Fun at the Boston Auto Show as a Guest of She Buys Cars

January 15, 2016

As you surely know, my little car was demolished a week ago by a teenager. It was a 2010 MINI Cooper S and I loved it. Sporty and fun, the car was my midlife-crisis vehicle. So, after seeing the carnage I started to think about my next mode of transportation.

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What’s the best way to start the new car buying process? Visit a dealership, go online and do a bunch of research, or stroll around an auto show.

Funny, as so often happens in our universe, there was serendipity at work. In fact, less than a week after I got word that my MINI Cooper was deemed a total loss, I got a call from She Buys Cars and their partner Chevy. I was asked to take part in a Boston Auto Show promotion focused on how women purchase cars. What fun – I jumped at the chance.

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Along with a cool gift bag, access to the show floor on media day, and some tasty food, She Buys Cars and Chevy gave me enough cash to buy a few drinks at Starbucks and allowed me to give away two tickets to the Boston Auto Show. But that’s not what this post is about – we’re talking about my next car!

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Let’s first focus on a few things about buying a car…both the good and the bad.

Good stuff:

A new car is new. It smells great, drives great and is yours yours yours.

New cars have the best in terms of technology. From onboard wifi to safety features, cars that are rolling off the assembly line are safer and more fun than ever before.

Comfort features abound. In fact, from visibility to sound systems and leather everywhere, new cars are made with actual people in mind. It seems as if after 100+ years of making cars, the industry has finally taken drivers’ opinions into account when designing vehicles.

Bad stuff:

There’s pressure. Sales people are sales people (and they can’t help it). Most people feel anxiety and pressure when buying a car (that’s what makes an auto show so great).

The amount of money you’re spending is relatively huge. In only two other transactions do we spend more money – buying a house or paying for college. Dropping tens of thousands of dollars on a mode of transportation can make anyone skittish.

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There’s so much to know about automotive features and technology that anyone can be overwhelmed.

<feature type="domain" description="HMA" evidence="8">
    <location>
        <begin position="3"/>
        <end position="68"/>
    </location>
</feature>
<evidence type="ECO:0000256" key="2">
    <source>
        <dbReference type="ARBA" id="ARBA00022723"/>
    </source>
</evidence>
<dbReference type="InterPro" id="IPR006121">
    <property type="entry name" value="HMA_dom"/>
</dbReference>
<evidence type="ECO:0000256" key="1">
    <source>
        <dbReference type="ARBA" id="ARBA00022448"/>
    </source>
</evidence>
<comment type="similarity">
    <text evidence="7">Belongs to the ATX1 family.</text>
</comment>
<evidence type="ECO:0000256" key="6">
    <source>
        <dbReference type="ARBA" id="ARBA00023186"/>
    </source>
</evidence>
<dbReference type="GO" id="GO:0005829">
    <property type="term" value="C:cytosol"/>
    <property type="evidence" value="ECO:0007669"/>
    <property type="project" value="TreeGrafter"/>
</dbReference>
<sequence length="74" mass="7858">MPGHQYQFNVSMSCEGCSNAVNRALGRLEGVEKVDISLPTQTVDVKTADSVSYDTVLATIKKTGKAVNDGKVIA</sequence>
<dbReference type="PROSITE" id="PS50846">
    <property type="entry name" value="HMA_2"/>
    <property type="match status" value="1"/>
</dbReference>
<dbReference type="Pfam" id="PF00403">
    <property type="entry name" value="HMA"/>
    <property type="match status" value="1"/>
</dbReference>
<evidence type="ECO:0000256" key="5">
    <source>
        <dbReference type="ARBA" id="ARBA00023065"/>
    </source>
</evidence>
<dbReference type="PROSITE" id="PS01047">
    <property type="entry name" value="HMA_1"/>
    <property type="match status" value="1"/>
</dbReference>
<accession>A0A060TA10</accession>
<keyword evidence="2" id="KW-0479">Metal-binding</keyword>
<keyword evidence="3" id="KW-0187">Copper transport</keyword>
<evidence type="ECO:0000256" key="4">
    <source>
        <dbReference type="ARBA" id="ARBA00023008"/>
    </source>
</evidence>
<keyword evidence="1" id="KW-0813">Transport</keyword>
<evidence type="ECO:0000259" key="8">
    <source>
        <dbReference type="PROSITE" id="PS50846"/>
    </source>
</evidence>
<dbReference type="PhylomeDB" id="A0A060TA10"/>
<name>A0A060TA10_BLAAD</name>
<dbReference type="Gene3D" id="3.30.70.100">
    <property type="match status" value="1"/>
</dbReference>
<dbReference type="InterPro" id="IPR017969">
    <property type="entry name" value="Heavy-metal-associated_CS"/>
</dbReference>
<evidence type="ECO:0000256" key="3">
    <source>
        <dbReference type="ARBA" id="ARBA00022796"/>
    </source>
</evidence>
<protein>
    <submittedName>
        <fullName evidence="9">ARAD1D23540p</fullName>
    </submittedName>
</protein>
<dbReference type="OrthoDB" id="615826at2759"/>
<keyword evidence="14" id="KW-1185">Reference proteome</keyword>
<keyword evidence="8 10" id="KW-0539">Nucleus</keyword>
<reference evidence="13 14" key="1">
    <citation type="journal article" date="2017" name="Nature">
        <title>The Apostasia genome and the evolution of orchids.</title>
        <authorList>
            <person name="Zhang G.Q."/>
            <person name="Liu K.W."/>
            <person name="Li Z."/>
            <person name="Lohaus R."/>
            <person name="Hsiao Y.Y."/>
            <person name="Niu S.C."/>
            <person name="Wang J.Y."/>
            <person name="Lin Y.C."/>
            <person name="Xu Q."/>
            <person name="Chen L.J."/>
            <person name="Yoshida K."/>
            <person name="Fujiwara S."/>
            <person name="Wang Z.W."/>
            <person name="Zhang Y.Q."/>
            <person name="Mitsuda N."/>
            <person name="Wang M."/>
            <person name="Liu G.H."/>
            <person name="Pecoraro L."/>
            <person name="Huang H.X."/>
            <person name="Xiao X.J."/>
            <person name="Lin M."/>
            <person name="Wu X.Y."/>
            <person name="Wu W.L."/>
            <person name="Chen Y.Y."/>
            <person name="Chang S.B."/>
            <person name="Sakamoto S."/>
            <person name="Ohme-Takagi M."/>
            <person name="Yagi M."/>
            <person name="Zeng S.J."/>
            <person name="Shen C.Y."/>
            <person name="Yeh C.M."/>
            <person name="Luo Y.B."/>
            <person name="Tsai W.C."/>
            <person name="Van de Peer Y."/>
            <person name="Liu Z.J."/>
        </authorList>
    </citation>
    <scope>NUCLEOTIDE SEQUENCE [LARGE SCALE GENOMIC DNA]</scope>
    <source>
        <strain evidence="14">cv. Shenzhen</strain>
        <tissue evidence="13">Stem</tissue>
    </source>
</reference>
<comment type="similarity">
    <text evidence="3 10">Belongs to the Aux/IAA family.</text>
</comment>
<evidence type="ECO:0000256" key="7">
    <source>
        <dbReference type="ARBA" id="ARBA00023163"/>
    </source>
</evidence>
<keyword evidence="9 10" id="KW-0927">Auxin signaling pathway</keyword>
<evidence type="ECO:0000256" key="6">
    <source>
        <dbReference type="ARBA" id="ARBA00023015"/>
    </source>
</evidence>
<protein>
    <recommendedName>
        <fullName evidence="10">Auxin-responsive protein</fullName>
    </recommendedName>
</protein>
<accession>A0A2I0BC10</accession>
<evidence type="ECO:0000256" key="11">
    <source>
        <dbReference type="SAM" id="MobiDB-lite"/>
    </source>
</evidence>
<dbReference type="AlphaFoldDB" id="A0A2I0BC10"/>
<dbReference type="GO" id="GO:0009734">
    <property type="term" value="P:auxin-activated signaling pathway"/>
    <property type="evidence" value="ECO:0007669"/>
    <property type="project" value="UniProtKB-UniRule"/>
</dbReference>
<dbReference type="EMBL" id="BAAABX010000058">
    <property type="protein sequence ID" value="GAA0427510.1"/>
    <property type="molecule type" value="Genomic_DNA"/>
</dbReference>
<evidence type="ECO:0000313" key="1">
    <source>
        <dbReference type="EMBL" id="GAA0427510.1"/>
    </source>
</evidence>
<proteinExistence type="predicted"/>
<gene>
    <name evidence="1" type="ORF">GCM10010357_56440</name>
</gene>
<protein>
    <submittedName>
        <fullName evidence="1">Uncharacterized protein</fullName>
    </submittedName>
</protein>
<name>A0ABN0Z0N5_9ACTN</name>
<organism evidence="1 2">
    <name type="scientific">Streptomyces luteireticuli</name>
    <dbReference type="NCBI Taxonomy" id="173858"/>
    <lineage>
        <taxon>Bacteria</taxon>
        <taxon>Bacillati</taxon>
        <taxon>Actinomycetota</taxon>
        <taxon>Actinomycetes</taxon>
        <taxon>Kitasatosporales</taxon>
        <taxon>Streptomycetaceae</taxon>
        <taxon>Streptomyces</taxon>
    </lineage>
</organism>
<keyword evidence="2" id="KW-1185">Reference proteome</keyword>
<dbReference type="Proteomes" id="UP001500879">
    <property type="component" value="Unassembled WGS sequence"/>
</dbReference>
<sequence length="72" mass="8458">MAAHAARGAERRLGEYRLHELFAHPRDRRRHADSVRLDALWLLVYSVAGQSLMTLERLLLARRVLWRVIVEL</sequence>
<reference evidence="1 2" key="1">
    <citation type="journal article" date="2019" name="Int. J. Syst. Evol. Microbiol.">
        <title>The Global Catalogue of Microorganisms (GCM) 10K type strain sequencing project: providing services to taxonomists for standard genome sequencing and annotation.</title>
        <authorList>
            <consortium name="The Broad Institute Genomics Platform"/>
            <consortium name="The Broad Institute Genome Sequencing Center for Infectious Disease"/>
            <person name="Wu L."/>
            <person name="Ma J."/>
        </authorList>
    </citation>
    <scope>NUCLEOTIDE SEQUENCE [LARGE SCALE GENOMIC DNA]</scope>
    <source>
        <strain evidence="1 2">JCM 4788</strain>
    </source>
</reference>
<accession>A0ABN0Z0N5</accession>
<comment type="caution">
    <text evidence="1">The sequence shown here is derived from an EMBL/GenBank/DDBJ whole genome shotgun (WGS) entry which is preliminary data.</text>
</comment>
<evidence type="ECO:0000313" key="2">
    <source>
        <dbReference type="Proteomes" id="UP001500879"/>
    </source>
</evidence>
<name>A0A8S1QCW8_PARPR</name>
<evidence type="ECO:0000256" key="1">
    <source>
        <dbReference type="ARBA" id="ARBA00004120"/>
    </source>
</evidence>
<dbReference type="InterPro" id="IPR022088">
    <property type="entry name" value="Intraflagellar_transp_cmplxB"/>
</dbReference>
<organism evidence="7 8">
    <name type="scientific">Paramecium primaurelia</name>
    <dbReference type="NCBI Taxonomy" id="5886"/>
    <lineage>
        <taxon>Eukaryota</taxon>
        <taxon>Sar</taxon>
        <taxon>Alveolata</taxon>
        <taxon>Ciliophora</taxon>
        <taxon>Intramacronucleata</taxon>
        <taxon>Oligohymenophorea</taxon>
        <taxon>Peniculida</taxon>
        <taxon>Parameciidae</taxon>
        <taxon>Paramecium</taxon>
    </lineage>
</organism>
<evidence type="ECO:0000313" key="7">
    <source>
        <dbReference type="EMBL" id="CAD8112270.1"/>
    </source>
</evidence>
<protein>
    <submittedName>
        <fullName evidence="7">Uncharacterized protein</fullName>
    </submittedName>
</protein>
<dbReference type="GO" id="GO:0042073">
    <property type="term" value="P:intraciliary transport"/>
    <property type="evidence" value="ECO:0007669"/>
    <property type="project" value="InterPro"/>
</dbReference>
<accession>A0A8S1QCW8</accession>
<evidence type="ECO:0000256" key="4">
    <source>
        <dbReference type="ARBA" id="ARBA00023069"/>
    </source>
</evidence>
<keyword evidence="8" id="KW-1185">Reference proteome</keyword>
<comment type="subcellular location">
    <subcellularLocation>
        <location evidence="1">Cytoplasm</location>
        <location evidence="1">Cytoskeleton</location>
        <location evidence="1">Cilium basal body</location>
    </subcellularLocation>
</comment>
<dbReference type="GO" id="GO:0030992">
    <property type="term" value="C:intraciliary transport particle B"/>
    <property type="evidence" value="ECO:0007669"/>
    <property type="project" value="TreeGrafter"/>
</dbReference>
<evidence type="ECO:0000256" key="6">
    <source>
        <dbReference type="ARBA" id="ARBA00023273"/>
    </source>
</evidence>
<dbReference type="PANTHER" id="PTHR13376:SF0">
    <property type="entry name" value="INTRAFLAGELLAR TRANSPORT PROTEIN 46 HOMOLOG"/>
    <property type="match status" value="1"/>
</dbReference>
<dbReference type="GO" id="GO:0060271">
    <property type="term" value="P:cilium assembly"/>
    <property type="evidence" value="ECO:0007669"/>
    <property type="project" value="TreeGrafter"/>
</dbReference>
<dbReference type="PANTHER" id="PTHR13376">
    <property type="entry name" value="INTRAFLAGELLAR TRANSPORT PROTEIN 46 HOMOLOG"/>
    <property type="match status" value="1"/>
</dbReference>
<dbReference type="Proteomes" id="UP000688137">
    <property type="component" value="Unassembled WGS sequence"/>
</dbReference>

Now, let’s solve all the bad stuff and reinforce the good stuff about buying a car. By the way, take a quick look at this article to increase your knowledge of new cars.

At a car show – like the New England Auto Show or any exhibition – you don’t have to deal with pressure. While you can purchase a car at the show (I only found that out this year), you don’t get pushed into a corner by sales folks. They realize people are on hand to research and examine multiple brands and models in one place.

While the money doesn’t change – your options become more clear when you talk to folks at a car show. There are people and organizations on hand (banks, too sometimes) who can clarify the differences between leases, certified cars, used vehicles and brand new cars. With each type of purchase you might be spending a different amount. Further, the ways you finance or manage car payments will be made clearer by the experts on the show floor. Ask your questions there and then go to a dealer armed with that info. Knowledge really is power.

Following up on the knowledge is power comment, there’s no better place to learn about car tech than at a car show. From connected devices, new safety features and security, at the car show most of the vehicles are available for you to sit in and poke around. You can’t drive around the show floor, but at some shows (this is the case in Boston) you can schedule test drives with different manufacturers. This is the ultimate in figuring out if you really like a car.

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So, what went on during my visit yesterday? I got into no fewer than 24 cars. I learned that Chevy has technology that can disable the radio until seatbelts are fastened (great for teen drivers). I saw some cars I’ll never be able to afford (can you say or even spell Lamborghini).

On the whole, it was a fantastic experience. I’ve narrowed my choices to replace the MINI down to about four manufacturers. I’m certainly looking at another MINI, but the others include the Chevy Volt, one of the new Buicks (my grandfather used to have a Buick dealership…so I’m partial to the brand), a Nissan Versa Note, and maybe a FIAT of some sort.

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If you’ve bought a car recently – or are in the market now – what was/is the toughest thing for you about the search? Leave your comment here or tweet at me and at @SheBuysCars. We’d love to hear what you think!

If you like the photos here, the entire set is available here on my Flickr page.